Bi-annual (and other bi- words … bi-monthly, bi-weekly, etc.) is replacing semi-annual, which is too bad, since the word is also retaining its original “every other” meaning. That means we’re losing the ability to distinguish quickly and easily between two rather different temporal characteristics. Nevertheless, it is happening — c’est la vie.

But it hasn’t quite finished happening yet. Some people still follow the old ways, so think before you bi-!

MM: Words That May Not Mean What You Think They Mean, Part 1

Today’s topic: words that are experiencing definition drift, but aren’t yet fully unmoored from their original meaning. That means you can “misuse” them without most people realizing it, but some pedantic subset of readers/listeners will snicker up their sleeves at you.

Here are two prime offenders:

1) Nauseous. Most people think of this word as synonymous with “nauseated,” as in, “I’m feeling nauseous this morning.” What does it/did it actually mean? “Nauseating,” as in, “I passed a nauseous car accident on the way to work.” So every time someone says, “OMG, I’m so nauseous today!” the pedants might think, “with that kind of vocabulary, you sure are!”

2) Disinterested. Many people think of this word as synonymous with “uninterested,” but it actually means “unbiased.” This one isn’t as far gone as “nauseous,” so beware.

That’s all for now, but I’ll probably rinse and repeat as I think of new examples.

MM: Countable Nouns

Language changes. Distinctions that were once important fade, becoming esoteric, then vanishing. Many people don’t notice such losses. Others do notice. Complaints about the current sad state of writing or the language are no new thing. For instance, Harvard started its expository writing program in 1897 because faculty members were so distressed at their students’ abysmal writing. One of their complaints: students seemed unable to keep straight the distinction between will and shall. The faculty was trying to hold back the tide on that one: the will/shall  distinction has since been lost to American English. And a hundred years from now, the who/whom distinction will probably have gone the same way.

This post is about another fading distinction: that between adjectives appropriate for “countable” and “uncountable” nouns. Have you noticed that many supermarkets have changed the signs on their express lanes to read “10 items or fewer,” rather than “10 items or less”? That’s because the pedants were getting on their cases. You see, items are countable, and you use fewer with countable nouns. Less is for uncountable things, such as rice. (Tip: Uncountable nouns generally don’t have a separate plural form — rice, flour, sand, air, gasoline, music, advice, etc.)

So, let’s take beans as our countable noun and rice as our uncountable one:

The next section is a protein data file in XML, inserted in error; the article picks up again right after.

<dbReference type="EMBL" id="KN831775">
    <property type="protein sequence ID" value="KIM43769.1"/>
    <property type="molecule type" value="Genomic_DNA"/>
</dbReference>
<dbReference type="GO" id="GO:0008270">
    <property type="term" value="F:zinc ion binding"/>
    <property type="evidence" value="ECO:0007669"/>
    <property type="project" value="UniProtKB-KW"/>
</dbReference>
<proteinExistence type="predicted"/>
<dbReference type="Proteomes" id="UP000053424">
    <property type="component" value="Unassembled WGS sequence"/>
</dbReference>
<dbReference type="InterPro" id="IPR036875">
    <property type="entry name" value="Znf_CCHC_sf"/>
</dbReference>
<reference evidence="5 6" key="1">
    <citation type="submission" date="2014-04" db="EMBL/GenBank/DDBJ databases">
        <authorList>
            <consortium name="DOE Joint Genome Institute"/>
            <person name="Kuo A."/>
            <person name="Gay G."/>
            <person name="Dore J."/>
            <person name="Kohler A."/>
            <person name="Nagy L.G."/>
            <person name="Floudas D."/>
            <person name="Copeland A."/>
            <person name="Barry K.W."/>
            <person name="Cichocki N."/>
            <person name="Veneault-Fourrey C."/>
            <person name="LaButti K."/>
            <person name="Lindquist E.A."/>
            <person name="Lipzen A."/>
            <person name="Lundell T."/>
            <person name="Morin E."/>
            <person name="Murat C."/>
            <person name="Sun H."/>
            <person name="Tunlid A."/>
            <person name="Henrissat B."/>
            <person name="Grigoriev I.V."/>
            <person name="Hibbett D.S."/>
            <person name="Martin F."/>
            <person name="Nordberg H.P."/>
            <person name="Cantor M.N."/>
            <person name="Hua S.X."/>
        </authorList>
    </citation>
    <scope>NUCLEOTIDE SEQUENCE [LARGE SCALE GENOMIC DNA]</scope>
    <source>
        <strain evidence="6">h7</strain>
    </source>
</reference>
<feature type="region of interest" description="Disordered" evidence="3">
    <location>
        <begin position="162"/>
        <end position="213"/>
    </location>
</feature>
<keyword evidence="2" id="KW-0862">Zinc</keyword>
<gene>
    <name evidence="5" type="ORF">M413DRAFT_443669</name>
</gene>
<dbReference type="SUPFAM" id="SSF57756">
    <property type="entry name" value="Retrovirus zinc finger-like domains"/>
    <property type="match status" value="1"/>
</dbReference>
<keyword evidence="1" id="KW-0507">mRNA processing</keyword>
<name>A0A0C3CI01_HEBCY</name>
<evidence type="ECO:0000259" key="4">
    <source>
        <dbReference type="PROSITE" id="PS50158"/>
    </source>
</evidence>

This burrito is too big! I’d like less rice and fewer beans.

This burrito has a greater amount of rice and a greater number of beans.

I don’t have many beans or much rice. I need to go shopping!

The less/fewer distinction is the most abused, but you’ll also see amount attached to countable nouns. The linguistic trend seems to be the replacement of countable with uncountable forms. In a hundred years, fewer and number might sound precious or archaic, as shall does to modern American speakers. But for now, I think the distinction still holds. By a single, countable thread.

Can I Just Be Annoyed for a Minute?

You know, critics of indie publishing are very fond of pointing out that most indie authors don’t make much or any money. Proponents usually respond that the vast majority of traditionally published authors don’t make much money either — many traditionally published books “fail.” While that’s certainly true, I don’t think it’s the most effective response.

In judging the money-making potential of  indie authorship, the real question is this: “How many authors who could publish their books through traditional routes but who choose to publish independently end up making as much or more through self-publishing, compared to what they would’ve made if they published traditionally?”

Books that could’ve gone the traditional route are the only books that can be used in comparing indie success rates to traditional success rates. Why? Because all the other books — all those that were rejected by traditional publishers or would’ve been rejected, had they been submitted — could only ever make exactly $0.00 through traditional publishers. If those “not good enough” books, when self-published, make a single red cent, that’s 100% gravy because they never would’ve gotten the chance to make anything if indie weren’t an option. And boy have some of those “not good enough” books made a whole pile of red cents.